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Well, they've always been outright partisan. The second sentence in that editorial and many years of observation validate that conclusion.

 

I don't think so. If you're endorsing mostly Democrats because you agree with their positions, that's not partisan. When you endorse them because they're Democrats, it is.

 

Further, if you didn't see the excesses of the Democrat-controlled Congress as a problem (or you see the problem but consider the liberal legislation to be worth it), but you do for the Republican-controlled Congress, that's not necessarily partisan either, as long as you're focusing on results. If you're claiming it's the power itself which is the problem, then that makes you a partisan hypocrite. Obviously the Times holds liberal opinions. But I'm not sure they're necessarily partisan. (I'm not sure they aren't, either. Hence the question.)

 

ecoli, I think people know the difference between a news article and an editorial. The tradition is hundreds of years old, and serves the useful function of being upfront about potential bias in the news sections, which (supposedly) try to be as objective as possible. I would much rather have editorials than editorialized "news" that pretends to objectivity.

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a newspaper has no business taking sides or endorsing any candidate. I don't read newspapers to hear some guy's opinion that I really don't care about. I read the paper to read hard news so I can draw my own opinions. I read blogs or discussion forums for opinion pieces.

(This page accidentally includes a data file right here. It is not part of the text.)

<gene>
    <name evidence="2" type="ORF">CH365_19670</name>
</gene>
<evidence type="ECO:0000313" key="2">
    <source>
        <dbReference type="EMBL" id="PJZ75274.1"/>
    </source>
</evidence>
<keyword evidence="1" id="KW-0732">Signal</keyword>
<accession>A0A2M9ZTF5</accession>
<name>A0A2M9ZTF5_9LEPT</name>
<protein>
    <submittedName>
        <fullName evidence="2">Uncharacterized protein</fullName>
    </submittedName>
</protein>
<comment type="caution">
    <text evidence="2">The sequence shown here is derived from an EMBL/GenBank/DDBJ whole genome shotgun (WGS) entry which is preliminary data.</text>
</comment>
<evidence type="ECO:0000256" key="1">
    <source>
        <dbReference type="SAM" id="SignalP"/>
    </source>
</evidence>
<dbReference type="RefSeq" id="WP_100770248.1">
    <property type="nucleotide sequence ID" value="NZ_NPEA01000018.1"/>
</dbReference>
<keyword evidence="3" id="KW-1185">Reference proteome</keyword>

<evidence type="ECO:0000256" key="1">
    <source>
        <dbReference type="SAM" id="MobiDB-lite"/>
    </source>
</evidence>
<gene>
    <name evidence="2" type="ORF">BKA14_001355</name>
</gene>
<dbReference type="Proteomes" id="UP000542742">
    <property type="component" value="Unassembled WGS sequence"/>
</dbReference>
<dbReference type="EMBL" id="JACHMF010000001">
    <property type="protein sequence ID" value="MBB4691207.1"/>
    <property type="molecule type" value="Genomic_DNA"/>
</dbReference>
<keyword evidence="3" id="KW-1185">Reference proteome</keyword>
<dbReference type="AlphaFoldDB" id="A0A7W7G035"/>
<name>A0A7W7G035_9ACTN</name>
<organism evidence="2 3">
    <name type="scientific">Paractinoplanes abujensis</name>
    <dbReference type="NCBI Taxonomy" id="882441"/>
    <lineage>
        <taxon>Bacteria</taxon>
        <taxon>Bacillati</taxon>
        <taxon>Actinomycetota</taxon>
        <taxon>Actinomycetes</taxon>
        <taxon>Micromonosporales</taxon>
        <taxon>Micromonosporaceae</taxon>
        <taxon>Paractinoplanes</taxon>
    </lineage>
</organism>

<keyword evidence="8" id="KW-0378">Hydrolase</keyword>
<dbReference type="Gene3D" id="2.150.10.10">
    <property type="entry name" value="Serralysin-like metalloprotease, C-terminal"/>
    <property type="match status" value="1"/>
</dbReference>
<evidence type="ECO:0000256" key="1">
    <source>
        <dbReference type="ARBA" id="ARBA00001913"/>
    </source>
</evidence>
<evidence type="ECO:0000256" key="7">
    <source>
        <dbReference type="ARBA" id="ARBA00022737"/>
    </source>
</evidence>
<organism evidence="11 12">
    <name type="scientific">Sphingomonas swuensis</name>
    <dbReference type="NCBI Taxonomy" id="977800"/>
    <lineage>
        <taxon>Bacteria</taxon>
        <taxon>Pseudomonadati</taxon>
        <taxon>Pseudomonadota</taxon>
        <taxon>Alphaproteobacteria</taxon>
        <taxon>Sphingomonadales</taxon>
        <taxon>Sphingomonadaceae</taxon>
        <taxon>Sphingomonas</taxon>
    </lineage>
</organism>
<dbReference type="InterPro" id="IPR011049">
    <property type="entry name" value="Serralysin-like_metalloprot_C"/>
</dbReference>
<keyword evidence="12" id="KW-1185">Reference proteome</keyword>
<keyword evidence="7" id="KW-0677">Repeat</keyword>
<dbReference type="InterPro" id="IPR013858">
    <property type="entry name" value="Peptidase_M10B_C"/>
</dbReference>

An editorial is a vastly more trustworthy opinion piece than a blog post.

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In fact, I think that editorials are very dangerous, because oftentimes there are misleading facts presented as truth, and when people read them, they think they're getting hard news, but they're not.

 

They do? What part of "editorial" is hard to understand?

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An editorial is a vastly more trustworthy opinion piece than a blog post.

 

Really? Could you explain?

 

 

They do? What part of "editorial" is hard to understand?

 

I wonder if he might be referring to internet based news editorials. They aren't as clearly marked when they are blended in with all of the other junk they try to cram onto the screen.

 

I notice a lot of links to articles on here take you to a page with a column in the center and advertising littered on each side - add a menu bar frame (that every site thinks you need to have) and add more advertising on top and bottom and you've got a hard to read editorial.

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Really? Could you explain?

Yes, of course.

 

I take the view that the editor of a newspaper which may have a readership numbering in the millions will not necessarily massage his viewpoints to please that readership, but he does have to be absolutely sure about his facts and his convictions before he commits his editorial to print.

 

Otherwise readership may suffer, which has financial implications and may cost him his job, and the newspaper will be inundated with letters to the editor, which they are traditionally obliged to print and which may embarrass the institute.

 

A blog author such as myself, on the other hand, can and will splatter any old nonsense onto the page, without the above constraints.

 

Of course I am not saying that there are no trustworthy opinion-based blogs, just that you need to be very careful selecting them, and in general you have a better chance of finding a well considered opinion in an editorial than on someone's personal diary.

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Yes, of course.